Mutations in the dystrophin (DMD) gene and consequent loss of dystrophin cause Duchenne muscular dystrophy (DMD). A promising therapy for DMD, single-exon skipping using antisense phosphorodiamidate morpholino oligomers (PMOs), currently confronts major issues in that an antisense drug induces the production of functionally undefined dystrophin and may not be similarly efficacious among patients with different mutations. Accordingly, the applicability of this approach is limited to out-of-frame mutations. Here, using an exon-skipping efficiency predictive tool, we designed three different PMO cocktail sets for exons 45-55 skipping aiming to produce a dystrophin variant with preserved functionality as seen in milder or asymptomatic individuals with an in-frame exons 45-55 deletion. Of them, the most effective set was composed of select PMOs that each efficiently skips an assigned exon in cell-based screening. These combinational PMOs fitted to different deletions of immortalized DMD patient muscle cells significantly induced exons 45-55 skipping with removing 3, 8, or 10 exons and dystrophin restoration as represented by western blotting. In vivo skipping of the maximum 11 human DMD exons was confirmed in humanized mice. The finding indicates that our PMO set can be used to create mutation-tailored cocktails for exons 45-55 skipping and treat over 65% of DMD patients carrying out-of-frame or in-frame deletions.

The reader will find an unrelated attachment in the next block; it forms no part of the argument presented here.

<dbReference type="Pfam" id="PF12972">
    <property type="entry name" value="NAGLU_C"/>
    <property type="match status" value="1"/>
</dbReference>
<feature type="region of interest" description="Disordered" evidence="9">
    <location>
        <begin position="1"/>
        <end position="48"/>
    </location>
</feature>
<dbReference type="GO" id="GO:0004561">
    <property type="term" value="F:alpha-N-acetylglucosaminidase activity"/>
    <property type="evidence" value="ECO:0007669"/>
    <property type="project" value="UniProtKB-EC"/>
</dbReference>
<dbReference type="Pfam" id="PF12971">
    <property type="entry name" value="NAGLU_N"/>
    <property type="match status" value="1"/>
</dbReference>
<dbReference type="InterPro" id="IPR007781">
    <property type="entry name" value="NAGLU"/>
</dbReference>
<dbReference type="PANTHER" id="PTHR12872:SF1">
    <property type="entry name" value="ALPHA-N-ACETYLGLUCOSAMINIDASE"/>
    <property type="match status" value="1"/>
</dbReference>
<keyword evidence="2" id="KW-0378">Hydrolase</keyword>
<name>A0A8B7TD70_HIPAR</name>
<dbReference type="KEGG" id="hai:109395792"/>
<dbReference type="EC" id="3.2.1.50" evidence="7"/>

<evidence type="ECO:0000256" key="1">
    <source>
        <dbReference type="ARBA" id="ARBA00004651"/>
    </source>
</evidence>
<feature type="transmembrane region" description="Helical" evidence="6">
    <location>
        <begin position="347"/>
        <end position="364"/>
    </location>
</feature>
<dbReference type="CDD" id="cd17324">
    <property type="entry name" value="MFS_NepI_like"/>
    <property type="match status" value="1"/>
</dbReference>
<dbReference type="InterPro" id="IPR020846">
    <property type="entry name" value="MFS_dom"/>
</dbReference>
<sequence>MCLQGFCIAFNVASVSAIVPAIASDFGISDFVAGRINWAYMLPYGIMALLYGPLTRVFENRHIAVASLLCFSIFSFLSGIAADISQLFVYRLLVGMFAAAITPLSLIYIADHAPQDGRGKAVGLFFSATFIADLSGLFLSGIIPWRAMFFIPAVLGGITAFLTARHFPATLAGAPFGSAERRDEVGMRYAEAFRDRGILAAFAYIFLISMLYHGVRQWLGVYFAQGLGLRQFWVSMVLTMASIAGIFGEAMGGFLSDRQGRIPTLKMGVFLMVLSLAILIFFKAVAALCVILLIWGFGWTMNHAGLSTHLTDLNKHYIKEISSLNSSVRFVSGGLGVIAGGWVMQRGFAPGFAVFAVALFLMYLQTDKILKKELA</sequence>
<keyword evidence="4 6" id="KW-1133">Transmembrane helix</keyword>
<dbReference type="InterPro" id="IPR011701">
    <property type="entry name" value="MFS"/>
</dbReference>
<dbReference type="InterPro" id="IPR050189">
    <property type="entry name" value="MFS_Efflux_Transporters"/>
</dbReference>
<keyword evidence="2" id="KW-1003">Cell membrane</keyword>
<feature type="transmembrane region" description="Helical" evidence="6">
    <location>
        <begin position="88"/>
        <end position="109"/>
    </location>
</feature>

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http://dx.doi.org/10.1016/j.ymthe.2019.07.012DOI Listing
http://www.ncbi.nlm.nih.gov/pmc/articles/PMC6838919PMC
November 2019

Efficacy of Multi-exon Skipping Treatment in Duchenne Muscular Dystrophy Dog Model Neonates.

Mol Ther 2019 01 19;27(1):76-86. Epub 2018 Oct 19.

Department of Medical Genetics, Faculty of Medicine and Dentistry, University of Alberta, Edmonton, AB T6G2H7, Canada; Muscular Dystrophy Canada Research Chair, Edmonton, AB T6G2H7, Canada. Electronic address: